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a guide to New Orleans housing styles

5 CLASSIC NEW ORLEANS STYLE HOMES.
by Jeffrey Chitek

New Orleans is a unique place.  By American standards, it’s one of the oldest settlements in our country’s history.  A lot has happened here. New Orleans has experienced 4 different countries of leadership, slavery, a civil war, rebellion, emigration, and social and political corruption and unrest.  This varietal experience lays evident is New Orleans culture to this day…the music, the food, the people, and…the architecture. Below is a short guide to this city’s architectural diversity….

CREOLE COTTAGE (1790-1850)

A common site throughout the French Quarter and Marigny neighborhoods, the creole cottage is a confluence of Caribbean and French Canadian design.  This single floor style is endemic to the Gulf Coast of the US and is very common in New Orleans’ older neighborhoods bordering the Mississippi River.

AMERICAN TOWNHOUSE (1820-1850)

An early nineteenth century standard, the American townhouse can be found in port towns from Winona, MN to New Orleans.  The most common building material is thin sandstone brick, but similar styles use stucco and bonding in the same fashion.  The Central Business and Lower Garden Districts of New Orleans have a number of classic examples of this short lived architectural style.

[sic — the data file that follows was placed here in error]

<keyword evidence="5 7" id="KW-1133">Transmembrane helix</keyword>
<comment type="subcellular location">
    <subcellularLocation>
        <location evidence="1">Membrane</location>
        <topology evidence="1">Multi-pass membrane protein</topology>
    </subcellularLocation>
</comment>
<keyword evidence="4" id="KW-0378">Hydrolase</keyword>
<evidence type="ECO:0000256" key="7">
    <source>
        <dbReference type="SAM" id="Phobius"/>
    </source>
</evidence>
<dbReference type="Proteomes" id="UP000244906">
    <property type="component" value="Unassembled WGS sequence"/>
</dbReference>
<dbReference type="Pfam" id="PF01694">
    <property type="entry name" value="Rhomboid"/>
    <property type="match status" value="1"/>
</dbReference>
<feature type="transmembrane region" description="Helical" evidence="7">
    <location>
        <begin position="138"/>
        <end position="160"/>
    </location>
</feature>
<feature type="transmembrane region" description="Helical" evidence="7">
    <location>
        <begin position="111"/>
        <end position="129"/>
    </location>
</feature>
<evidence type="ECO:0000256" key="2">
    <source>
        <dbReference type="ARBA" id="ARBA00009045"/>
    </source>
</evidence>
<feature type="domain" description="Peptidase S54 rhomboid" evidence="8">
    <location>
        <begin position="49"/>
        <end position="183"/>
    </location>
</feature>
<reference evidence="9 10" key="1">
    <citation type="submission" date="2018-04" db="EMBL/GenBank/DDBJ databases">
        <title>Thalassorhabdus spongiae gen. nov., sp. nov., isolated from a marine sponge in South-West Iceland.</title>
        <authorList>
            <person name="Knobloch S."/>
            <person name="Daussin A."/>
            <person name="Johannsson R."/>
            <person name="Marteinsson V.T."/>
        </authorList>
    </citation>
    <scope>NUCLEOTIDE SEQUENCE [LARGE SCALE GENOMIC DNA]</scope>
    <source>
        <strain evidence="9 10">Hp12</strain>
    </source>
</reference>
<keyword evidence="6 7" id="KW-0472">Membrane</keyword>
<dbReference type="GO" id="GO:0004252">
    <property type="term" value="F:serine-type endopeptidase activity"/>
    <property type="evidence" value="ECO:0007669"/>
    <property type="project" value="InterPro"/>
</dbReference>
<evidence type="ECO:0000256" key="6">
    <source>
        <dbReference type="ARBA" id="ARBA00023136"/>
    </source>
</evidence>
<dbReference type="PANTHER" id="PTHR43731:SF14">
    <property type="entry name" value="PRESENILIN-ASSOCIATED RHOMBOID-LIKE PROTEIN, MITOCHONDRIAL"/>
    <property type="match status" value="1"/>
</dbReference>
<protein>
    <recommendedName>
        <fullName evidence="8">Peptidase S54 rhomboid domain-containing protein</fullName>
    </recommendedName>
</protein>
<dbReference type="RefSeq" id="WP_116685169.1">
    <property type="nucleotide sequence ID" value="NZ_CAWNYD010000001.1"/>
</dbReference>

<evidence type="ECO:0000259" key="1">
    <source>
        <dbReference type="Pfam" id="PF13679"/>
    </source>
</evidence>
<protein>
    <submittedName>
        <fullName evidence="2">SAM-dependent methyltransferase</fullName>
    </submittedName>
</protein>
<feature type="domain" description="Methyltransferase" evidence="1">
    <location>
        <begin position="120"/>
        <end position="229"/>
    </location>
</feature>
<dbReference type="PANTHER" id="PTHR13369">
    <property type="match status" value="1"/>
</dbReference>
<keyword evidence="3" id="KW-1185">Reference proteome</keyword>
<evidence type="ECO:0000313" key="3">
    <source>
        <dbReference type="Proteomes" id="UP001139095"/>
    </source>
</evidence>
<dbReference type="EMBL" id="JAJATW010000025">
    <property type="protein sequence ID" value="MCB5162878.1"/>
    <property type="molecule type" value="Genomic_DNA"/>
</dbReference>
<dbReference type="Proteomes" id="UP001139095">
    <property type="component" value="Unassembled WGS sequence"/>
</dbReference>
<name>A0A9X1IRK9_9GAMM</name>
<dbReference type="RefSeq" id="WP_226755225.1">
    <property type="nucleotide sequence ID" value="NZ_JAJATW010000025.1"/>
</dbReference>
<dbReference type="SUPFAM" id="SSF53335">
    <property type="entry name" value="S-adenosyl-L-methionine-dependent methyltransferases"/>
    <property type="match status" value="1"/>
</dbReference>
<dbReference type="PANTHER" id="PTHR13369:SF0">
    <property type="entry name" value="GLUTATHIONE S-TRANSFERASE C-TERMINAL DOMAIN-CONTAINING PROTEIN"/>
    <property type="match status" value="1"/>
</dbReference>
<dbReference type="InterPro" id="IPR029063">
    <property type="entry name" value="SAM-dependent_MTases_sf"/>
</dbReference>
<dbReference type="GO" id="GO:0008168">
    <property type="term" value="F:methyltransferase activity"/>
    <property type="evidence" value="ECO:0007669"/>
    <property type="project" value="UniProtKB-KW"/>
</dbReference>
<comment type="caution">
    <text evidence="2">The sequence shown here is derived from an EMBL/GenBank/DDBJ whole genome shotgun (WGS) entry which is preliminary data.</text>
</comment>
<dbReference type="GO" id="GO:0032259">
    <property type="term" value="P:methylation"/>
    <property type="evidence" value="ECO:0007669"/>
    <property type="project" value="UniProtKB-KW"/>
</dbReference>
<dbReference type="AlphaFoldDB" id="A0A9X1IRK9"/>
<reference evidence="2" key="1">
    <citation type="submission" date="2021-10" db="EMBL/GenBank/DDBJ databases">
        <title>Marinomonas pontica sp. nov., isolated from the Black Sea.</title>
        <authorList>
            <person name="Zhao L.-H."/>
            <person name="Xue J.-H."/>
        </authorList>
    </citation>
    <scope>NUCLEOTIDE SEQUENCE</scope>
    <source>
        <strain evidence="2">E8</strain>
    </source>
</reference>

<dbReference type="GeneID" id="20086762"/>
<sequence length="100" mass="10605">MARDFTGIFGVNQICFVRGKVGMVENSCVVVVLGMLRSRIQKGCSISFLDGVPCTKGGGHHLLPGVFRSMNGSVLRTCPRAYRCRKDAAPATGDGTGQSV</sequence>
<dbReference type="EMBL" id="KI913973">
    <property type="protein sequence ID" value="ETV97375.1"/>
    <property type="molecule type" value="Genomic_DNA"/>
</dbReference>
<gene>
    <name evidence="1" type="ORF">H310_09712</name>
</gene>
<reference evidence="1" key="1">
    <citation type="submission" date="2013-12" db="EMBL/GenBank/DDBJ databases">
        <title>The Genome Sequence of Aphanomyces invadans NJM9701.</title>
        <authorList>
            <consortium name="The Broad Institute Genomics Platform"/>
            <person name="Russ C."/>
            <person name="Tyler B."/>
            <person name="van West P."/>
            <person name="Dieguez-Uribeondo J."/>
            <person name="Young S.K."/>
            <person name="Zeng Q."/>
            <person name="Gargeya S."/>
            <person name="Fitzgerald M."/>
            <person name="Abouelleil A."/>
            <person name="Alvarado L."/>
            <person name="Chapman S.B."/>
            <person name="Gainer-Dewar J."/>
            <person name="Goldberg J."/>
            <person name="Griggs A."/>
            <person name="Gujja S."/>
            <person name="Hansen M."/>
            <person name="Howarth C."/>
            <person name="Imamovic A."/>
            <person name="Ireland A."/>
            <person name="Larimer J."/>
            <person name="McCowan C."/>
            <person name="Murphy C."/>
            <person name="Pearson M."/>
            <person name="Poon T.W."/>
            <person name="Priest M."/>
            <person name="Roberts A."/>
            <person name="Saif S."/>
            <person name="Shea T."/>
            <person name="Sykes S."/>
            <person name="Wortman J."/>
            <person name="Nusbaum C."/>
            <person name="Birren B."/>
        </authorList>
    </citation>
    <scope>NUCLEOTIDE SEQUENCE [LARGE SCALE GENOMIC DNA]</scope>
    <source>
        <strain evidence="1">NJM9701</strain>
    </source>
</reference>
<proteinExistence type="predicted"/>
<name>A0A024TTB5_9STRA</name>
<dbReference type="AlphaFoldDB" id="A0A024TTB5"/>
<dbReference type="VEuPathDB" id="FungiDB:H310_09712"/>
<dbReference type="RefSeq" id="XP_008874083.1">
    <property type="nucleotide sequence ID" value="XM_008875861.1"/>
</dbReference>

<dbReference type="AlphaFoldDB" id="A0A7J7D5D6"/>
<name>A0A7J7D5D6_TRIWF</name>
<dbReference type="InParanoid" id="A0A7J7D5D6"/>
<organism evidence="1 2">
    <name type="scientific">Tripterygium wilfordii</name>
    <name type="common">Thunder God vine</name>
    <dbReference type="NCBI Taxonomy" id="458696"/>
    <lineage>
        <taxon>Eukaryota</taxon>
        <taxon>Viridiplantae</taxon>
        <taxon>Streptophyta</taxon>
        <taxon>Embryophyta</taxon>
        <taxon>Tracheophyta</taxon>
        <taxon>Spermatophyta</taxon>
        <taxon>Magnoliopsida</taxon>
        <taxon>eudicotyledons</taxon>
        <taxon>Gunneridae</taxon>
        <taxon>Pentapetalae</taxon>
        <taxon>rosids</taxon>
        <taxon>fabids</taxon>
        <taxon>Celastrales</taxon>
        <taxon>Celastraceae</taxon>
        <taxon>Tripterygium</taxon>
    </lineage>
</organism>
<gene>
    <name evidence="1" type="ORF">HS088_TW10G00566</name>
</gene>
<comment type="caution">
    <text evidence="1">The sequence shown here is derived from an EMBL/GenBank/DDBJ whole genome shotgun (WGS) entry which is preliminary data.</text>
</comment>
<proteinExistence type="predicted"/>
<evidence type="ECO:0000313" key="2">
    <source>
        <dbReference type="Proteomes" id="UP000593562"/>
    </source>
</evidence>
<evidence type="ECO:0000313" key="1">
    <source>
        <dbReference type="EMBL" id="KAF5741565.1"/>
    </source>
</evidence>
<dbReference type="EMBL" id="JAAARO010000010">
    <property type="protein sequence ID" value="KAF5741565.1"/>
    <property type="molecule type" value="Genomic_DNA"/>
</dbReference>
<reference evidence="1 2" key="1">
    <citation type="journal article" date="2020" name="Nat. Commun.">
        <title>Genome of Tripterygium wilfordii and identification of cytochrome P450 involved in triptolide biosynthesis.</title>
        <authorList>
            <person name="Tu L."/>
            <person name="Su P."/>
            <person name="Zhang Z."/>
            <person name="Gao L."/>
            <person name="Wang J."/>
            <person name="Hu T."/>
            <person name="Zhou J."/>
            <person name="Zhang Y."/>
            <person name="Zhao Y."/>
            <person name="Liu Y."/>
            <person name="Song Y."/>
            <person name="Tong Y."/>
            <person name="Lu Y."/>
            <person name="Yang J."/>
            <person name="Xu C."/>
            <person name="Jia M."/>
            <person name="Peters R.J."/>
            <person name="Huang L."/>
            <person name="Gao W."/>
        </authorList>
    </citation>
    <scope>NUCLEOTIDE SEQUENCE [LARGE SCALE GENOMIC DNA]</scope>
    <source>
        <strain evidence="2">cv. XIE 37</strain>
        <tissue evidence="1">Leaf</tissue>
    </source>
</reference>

CREOLE TOWNHOUSE (1788-mid 1800’s)

Similar to the American Townhouse, and found in many similar regions of town, the Creole Townhouse has more of a Spanish influence in its rot iron balcony railings and usually have a commercial shop located on the ground floor rather than being fully residential.  These homes were built in mass after the downtown fires of the late 19th century

RAISED CENTER-HALL (1803-1870) 

Found in the Garden District, Carrollton and elsewhere uptown, these homes are urban versions of French-Colonial plantations. These houses are raised enough above street-level that there is sometimes a garage or work area at the ground level. They feature porches that stretch all the way across the front with columns extending up both floors. Greek Revival and Italianate Center Hall Cottages are most common in New Orleans, but Queen Anne/Eastlake and other Victorian styles can also be found here.  Look it up! Interesting stuff…

SHOTGUN HOUSE (1850-1910)

The most infamous and common housing style throughout most of New Orleans, these long and narrow single-story homes have a wood exterior and are easy to spot. Many feature charming Victorian embellishments beneath the large front eve. Some have a camelback – a second story set at rear of house. The term “shotgun” originates from the idea that when standing in the front of the house, you can shoot a bullet clear through every room in the house.

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